The character art work has gotten noticeably better - characters are more consistent and fluid in their movements and especially in their facial expressions. It's always great to see an artist at the top of their game - in any field - and this second edition of the Berlin trilogy is Lutes' best work so far.

I won't give away anything from the story itself but will say it gets more interesting and a little easier to follow. This is a fascinating piece of work, both with the historical content and in the story itself. Lutes' has much to say about the many facets of the human condition and does it in a such a finessed way .. he doesn't hit you over the head with anything, he lets the story come first and weaves in the "sub messages" lightly, just like a writer of good prose would do.

Like the best comic storytelling, it's an easy first read that rewards repeated reading. Highly recommended - at the price listed on Amazon, this is a steal. And a gorgeously depicted Josephine Baker even makes an appearance .. what more do you want?
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Picking up immeadiately following the May Day, 1929 demonstrations, Jason Lutes continues his story of journalist Kurt Severing and student Marthe Muller in the waning days of the Weimar Republic. As with in Berlin: City of Stones: Book One (Part 1), the voices of other Berliners weave in and out of the narrative - including a sub-plot involving some American jazz musicians that I partiuclarly enjoyed.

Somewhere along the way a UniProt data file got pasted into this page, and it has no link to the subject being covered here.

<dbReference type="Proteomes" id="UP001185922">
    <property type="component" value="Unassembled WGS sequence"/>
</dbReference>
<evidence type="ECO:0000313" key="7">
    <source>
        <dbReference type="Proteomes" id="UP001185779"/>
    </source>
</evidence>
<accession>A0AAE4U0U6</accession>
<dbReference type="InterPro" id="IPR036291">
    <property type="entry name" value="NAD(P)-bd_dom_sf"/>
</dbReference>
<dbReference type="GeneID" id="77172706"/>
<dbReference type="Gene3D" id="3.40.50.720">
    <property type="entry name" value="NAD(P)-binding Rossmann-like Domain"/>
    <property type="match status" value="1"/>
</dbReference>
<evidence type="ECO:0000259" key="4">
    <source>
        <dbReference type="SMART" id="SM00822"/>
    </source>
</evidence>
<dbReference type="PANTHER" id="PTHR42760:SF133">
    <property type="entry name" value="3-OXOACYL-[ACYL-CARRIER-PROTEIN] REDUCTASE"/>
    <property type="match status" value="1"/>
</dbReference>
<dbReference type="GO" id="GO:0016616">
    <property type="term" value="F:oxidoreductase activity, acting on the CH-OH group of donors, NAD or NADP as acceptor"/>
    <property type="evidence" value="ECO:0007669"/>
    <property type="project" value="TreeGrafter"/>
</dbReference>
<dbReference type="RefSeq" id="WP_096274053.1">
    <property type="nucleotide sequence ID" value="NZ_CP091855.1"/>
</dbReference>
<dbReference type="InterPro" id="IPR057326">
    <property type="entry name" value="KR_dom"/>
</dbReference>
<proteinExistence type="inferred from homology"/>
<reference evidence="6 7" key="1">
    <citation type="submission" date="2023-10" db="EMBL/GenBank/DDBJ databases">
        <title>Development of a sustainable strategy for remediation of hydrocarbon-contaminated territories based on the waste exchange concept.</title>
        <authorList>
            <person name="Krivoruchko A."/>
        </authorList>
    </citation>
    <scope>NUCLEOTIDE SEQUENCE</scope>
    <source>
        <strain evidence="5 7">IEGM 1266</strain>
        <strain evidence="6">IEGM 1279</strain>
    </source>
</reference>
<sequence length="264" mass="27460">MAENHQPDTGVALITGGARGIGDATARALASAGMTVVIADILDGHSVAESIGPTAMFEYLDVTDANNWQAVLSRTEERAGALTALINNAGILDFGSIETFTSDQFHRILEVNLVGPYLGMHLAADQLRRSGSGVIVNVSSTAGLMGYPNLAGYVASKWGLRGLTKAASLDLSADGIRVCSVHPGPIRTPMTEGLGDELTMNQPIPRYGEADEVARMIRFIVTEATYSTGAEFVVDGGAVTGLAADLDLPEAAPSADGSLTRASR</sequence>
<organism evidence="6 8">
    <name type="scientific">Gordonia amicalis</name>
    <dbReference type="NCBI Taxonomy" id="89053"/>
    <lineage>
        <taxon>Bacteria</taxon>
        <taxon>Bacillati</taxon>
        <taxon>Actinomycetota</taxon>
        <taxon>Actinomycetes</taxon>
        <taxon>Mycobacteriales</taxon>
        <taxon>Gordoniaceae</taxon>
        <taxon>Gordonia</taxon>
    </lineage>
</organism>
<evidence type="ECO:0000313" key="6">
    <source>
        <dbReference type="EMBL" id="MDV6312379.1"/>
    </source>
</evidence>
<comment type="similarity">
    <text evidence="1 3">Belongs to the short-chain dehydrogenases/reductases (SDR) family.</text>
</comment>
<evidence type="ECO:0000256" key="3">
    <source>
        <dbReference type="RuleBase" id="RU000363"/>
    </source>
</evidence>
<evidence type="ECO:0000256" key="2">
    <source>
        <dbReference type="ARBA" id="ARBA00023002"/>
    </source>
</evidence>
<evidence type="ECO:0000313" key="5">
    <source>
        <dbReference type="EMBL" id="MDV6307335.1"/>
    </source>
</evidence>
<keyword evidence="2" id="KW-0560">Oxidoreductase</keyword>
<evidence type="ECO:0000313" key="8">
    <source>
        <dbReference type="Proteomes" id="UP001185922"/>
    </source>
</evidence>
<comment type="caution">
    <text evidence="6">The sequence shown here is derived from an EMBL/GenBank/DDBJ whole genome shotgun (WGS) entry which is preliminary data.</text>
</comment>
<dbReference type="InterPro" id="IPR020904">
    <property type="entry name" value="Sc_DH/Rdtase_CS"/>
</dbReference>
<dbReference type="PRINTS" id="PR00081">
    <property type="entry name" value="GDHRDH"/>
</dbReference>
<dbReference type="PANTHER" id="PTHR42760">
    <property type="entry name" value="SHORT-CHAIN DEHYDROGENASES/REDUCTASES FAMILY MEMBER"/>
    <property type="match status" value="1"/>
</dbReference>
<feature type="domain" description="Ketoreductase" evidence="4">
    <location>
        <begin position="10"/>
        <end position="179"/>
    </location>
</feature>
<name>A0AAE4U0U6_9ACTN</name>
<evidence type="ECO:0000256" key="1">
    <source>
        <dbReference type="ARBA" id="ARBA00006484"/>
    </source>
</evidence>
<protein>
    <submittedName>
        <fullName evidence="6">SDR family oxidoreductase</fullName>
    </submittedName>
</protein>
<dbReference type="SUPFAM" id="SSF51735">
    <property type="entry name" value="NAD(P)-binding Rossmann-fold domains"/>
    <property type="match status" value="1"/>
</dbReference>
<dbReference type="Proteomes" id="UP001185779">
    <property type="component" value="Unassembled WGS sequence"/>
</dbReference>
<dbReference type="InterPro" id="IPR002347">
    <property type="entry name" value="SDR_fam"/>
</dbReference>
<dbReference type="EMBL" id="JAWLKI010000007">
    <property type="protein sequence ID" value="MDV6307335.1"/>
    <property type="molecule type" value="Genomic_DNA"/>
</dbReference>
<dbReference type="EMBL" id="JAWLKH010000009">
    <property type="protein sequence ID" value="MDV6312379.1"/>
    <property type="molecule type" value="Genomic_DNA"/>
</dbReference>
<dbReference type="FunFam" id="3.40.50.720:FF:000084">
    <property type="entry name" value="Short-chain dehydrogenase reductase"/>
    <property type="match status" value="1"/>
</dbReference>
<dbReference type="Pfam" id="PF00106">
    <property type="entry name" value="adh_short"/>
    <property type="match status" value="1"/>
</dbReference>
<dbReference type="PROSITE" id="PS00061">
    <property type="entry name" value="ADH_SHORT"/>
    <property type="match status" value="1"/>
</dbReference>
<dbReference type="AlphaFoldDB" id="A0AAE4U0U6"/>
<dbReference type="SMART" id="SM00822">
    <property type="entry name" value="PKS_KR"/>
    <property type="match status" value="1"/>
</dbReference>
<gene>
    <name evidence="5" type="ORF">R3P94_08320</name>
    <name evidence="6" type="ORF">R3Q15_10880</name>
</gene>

The story is bitter-sweet, not only in terms of the relationshipe between Kurt and Marthe, but for the city of Berlin itself. Again Lutes creates both a sympathetic view of Berlin in the late 20s and early 30s (as one character puts it, "Its a madhouse - things are on the verge of collapse! Can't any of you feel it? The air is thick with imminent disaster, and we spend our time doodling the days away like children") showing how Germany's post-war republic gradually dissolved into a fascist dictatorship.

A closer read shows a real appreciation for the city - from the slang (referring to police as "Bulls" - slang that is not as benign as "cop" nor as acidic as "pig" - but somewhere in the middle) to depicitions of the city - especially the neighborhood Wedding (referred to as "Red Wedding" for its strong working-class feel) to bits of dialoge about the Spree or a scene of the Seigelsaule. Clearly Lutes knows his stuff.

While graphic novels may not be to everyone's taste, I would without hesitation recommend this book to anyone given its strengths.